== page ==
One of my favorite bits of trivia about pro wrestler Hulk Hogan is that for many years, Marvel Comics was the owner of the name “Hulk Hogan.” I derinitely noticed the credit to Marvel on some WWF merchandise I had. Marvel Comics potentially had a great opportunity for Hulk Hogan comics, but what did Marvel do with the Hulk Hogan trademark?
Let’s step back. Hulk Hogan, born Terry Bollea, is one of the most popular wrestlers of all time. Bollea had used a few stage names prior to becoming Hulk Hogan, including “Hulk Boulder.” Sometime in the early 80s, Bollea was being billed as “The Incredible” Hulk Hogan. Hogan’s popularity soared when he was the centerpiece wrestler of the World Wrestling Federation, now WWE.
As the then-WWF tours and TV coverage expanded from its Northeastern base, they were pushing it with touting “The Incredible” Hulk Hogan. At some point in the 1980s, Marvel complained then both parties reached an agreement: Marvel held the Hulk Hogan name and would license it to the Federation.
This agreement meant no Hulk Hogan drawn by Steve Ditko in the WWF Battlemania comics published by Marvel competitor Valiant. Other than collecting money from the WWF and later WCW and then WWE again, Marvel didn’t do much with their other Hulk.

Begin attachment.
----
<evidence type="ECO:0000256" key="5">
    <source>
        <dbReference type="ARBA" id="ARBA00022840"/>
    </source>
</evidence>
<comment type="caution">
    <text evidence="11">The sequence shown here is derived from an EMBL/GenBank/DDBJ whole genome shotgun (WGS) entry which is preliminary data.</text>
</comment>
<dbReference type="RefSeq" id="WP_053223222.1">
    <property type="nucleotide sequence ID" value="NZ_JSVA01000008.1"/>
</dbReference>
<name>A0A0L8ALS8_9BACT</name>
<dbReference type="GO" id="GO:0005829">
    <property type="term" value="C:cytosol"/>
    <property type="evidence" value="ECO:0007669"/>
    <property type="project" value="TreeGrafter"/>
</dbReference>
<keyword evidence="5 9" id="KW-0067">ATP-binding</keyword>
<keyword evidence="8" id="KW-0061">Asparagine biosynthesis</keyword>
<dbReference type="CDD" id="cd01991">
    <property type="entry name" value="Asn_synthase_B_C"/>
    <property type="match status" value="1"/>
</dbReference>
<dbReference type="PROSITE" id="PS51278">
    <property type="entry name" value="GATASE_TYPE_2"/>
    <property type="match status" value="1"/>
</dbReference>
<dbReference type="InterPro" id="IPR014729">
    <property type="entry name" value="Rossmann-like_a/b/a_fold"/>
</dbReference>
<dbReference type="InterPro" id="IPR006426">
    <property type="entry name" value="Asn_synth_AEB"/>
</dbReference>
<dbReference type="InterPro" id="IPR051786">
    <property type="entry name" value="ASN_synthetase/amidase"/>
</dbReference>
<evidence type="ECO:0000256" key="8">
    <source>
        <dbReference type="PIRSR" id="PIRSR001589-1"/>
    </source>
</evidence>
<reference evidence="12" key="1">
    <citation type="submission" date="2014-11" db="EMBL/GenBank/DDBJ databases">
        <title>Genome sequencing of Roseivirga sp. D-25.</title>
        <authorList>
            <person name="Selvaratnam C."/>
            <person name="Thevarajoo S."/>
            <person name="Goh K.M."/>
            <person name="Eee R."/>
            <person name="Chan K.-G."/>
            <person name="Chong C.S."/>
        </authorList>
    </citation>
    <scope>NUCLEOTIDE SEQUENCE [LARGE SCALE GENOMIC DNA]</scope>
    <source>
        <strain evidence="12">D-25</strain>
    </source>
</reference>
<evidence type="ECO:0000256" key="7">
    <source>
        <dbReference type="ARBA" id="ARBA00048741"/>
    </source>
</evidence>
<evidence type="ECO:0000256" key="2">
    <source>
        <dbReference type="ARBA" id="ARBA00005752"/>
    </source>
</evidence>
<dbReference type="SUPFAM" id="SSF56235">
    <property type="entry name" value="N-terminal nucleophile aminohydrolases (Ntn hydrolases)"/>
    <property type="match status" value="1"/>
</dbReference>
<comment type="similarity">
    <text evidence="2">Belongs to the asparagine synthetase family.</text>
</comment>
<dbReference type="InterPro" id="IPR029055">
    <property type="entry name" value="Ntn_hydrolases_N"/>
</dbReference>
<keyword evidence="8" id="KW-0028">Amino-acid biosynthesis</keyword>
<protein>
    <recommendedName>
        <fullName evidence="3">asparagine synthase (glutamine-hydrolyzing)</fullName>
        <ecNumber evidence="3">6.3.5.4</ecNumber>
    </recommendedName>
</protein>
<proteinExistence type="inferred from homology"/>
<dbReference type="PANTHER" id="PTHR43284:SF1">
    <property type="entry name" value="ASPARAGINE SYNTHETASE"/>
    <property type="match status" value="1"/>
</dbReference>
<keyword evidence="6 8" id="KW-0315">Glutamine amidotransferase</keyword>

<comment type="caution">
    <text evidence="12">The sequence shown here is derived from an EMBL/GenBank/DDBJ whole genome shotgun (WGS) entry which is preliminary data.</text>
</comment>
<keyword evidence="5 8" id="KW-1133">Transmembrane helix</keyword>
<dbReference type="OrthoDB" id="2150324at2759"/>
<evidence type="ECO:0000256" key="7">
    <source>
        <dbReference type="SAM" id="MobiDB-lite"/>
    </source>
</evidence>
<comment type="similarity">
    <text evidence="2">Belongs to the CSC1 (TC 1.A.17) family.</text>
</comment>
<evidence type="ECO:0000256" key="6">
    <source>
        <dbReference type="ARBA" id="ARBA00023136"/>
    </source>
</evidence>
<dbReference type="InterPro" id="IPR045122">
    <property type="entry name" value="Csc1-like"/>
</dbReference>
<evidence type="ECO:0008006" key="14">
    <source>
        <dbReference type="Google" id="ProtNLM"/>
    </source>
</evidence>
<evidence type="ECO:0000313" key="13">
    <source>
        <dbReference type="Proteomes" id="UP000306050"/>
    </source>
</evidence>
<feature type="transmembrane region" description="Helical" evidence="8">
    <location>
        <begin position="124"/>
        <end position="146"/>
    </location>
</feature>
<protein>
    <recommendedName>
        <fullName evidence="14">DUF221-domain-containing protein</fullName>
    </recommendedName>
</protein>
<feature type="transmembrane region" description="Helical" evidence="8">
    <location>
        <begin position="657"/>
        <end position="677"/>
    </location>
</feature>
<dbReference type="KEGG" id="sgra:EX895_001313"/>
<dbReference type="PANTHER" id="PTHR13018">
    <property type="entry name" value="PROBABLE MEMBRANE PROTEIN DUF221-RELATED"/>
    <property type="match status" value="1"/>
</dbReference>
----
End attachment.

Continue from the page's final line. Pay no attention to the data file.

If Marvel Comics Presents #45 is to believed, Hulk the wrestler is no match for The Incredible Hu… er, Joe Fixit.
The story where the match takes place, “The Main Event,” is punctuated with Fixit telling any challengers:
Any other of you clowns want to swipe a name you don’t deserve just to get ahead?
This story, written by Peter David and drawn by Herb Trimpe, is talked about in the fansite Ratchet’s Hulk Collection.
I was looking up Hulk Hogan in the Marvel Database wiki, and the Hulk of that story is different than the real Hulk Hogan who cameos an Iron Man #227. The Marvel Universe’s Hulk Hogan is one of the worst-rendered celebrity cameos with brown hair and a full goatee. Compare that Hogan to other celebs like Lionel Ritchie and George Wendt. The only way you could tell that’s Hogan is when he says:
Body slam! Use a body slam!
Iron Man #227 is scripted by David Micheline with artwork by Mark D. Bright and Bob Layton.
While searching for info, I found that may be a third Hulk Hogan who existed before young Terry decided to put on a pair of wrestling boots.
There’s a listing in the Appendix to the Handbook of the Marvel Universe for a cowboy named “Hulk Hogan,” but the writer states that the first name’s unrevealed. I’m assuming that “Hulk” is his nickname.
In 1961’s Gunsmoke Western #63, this Hulk Hogan is a villain who fights the Two-Gun Kid. Hulk loses. If you squint your eyes, this cowboy baddie could pass for pro wrestling’s Hulk.
Marvel had these three Hulk Hogans, and they’re not even footnotes in the company’s illustrious history. On another note, Bollea did buy the Hulk Hogan name from Marvel and Marvel has moved on to accepting TNA wrestlers as fans. So say your prayers, eat your vitamins, and drink your milk, because you too can preserve your immortal legacy.